Table 1 gives the distance between two equivalent points from the two sequences. This distance varies from 8 to 32.249 with an average value of 18.214. This means that computed points are not so far from those of the observers. But the algorithm determining the sequence must be refined in order to prevent errors on point order.

 Focus of attention on a particular image: from the original image to the reconstructed image, passing by the encoded image (foveated image)

Fig. 21. Focus of attention on a particular image: from the original image to the reconstructed image, passing by the encoded image (foveated image)






























Table 1. Distances between points of interest.


There exist two great families of applications: on the one hand, applications in the biomedical and health field, and on the other hand, applications in robotics.

In the biomedical field, a system such as the bionic eye can be very helpful at different tasks:

• light perception,

• color perception,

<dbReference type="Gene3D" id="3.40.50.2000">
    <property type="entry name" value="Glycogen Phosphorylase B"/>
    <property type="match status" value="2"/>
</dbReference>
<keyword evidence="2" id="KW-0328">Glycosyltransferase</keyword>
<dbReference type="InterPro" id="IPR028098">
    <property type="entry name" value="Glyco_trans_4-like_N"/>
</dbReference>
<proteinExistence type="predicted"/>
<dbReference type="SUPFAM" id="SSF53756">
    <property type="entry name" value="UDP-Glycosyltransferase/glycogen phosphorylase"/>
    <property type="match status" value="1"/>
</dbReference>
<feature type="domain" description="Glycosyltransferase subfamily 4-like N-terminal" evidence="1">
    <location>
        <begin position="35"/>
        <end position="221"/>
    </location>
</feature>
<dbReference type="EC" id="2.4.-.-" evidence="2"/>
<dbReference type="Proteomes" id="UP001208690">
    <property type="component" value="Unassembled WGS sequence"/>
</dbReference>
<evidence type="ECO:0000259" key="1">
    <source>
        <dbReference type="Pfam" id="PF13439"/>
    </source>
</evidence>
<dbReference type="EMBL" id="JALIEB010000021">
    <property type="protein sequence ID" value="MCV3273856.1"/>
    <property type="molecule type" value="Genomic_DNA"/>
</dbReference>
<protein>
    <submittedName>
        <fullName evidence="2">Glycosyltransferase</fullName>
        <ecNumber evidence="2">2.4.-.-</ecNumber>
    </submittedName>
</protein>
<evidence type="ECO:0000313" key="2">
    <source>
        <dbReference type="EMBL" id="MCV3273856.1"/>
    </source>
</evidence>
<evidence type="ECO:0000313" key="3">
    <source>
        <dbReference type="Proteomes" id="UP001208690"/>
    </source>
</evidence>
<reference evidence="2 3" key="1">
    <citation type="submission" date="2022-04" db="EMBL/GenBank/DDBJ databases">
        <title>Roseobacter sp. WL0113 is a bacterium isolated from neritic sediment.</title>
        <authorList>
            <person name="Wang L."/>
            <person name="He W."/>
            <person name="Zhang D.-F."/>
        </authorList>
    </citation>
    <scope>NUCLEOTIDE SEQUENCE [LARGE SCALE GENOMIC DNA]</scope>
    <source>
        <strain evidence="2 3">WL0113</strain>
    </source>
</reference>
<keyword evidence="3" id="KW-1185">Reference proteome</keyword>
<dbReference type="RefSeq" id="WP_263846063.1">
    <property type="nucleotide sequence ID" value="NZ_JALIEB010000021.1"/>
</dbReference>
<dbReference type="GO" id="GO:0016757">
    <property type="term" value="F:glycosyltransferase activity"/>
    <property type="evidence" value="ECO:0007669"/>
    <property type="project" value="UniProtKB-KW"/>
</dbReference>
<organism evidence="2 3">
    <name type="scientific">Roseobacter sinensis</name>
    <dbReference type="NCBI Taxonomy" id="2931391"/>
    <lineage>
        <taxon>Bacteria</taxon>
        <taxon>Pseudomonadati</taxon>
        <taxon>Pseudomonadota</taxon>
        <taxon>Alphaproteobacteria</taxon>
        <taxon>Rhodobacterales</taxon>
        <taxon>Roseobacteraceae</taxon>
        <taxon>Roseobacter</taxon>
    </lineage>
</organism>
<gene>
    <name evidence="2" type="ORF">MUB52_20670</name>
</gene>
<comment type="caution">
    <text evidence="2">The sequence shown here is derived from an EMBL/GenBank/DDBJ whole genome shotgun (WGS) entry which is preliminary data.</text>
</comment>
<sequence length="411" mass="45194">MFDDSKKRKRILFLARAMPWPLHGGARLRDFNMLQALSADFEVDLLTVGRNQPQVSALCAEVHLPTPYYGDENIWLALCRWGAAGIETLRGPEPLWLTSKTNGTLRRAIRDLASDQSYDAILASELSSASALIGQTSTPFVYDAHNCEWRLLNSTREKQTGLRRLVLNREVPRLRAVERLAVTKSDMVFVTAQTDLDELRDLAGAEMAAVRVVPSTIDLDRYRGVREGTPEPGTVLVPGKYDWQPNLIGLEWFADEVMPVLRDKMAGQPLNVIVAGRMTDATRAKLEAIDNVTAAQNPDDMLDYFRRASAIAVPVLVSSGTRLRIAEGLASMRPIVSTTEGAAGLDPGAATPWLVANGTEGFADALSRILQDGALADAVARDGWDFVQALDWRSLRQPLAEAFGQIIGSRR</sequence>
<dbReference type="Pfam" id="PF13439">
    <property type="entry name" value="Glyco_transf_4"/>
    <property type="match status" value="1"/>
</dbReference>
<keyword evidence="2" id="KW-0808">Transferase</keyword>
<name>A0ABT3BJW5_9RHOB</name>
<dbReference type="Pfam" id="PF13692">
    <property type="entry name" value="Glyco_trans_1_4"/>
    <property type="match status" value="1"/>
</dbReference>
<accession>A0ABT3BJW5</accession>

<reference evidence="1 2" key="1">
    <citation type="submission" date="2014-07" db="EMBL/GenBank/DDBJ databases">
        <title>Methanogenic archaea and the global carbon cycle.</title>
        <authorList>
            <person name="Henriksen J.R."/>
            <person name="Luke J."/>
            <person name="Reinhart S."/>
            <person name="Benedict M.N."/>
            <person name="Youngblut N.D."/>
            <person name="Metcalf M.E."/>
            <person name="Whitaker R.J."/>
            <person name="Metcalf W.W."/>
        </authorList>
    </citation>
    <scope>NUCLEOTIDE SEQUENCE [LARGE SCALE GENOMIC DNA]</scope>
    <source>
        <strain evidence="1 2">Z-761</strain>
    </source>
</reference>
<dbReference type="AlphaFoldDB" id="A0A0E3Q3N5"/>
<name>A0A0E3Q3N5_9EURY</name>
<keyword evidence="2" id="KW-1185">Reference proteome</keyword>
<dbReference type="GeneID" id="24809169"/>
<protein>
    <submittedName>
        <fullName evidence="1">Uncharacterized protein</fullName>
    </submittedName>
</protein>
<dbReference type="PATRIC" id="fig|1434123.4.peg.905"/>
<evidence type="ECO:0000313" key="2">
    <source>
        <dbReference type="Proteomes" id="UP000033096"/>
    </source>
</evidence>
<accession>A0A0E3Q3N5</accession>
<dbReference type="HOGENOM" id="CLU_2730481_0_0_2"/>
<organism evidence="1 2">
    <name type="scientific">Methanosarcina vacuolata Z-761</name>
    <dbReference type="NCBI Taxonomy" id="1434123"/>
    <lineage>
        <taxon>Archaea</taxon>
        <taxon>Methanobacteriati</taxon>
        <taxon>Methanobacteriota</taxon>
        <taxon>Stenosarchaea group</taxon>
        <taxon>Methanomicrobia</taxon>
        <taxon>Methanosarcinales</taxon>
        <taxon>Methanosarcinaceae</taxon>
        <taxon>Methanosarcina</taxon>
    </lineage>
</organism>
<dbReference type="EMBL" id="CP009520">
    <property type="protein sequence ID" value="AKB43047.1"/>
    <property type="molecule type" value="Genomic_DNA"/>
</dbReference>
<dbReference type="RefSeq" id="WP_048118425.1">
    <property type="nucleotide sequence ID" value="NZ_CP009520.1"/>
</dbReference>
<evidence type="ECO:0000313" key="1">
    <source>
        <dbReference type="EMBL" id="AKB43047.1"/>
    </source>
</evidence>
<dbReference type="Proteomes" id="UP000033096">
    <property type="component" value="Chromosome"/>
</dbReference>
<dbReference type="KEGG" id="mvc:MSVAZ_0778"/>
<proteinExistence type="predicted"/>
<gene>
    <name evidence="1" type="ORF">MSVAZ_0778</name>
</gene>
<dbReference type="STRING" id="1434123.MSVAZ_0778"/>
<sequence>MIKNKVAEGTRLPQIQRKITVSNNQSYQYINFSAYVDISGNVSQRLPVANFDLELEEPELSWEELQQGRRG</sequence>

Detection of points of interest

Fig. 22. Detection of points of interest

Sequences of points of interest

Fig. 23. Sequences of points of interest

• contextual environment perception,

• reading,

• pattern recognition,

• face recognition,

• autonomous moving,

• etc.

These different tasks are achieved very easily for sighted people, but they can be impossible for visually impaired people. For example, color perception cannot be operated by touch, by hearing, by the taste or smell. It is a pure visual sensation, unreachable to blind people. That is why the bionic eye must be able to replace the human visual system for such tasks.

In robotics, such a system able to explore an unknown scene by itself can be of a great help for autonomous robots. For example AUV (Autonomous Underwater Vehicles) can be even more autonomous by being able to decide by themselves what path to follow. Actually, by mimicking detection of points of interest, the bionic eye can determine obstacle position and then it can compute a path avoiding them. Furthermore, application fields are numerous:

• in archaeology and exploration in environments inaccessible to humans,

• in environmental protection and monitoring,

• in ship hull and infrastructure inspection,

• in infrastructure inspection of nuclear power plants,

• in military applications,

• etc.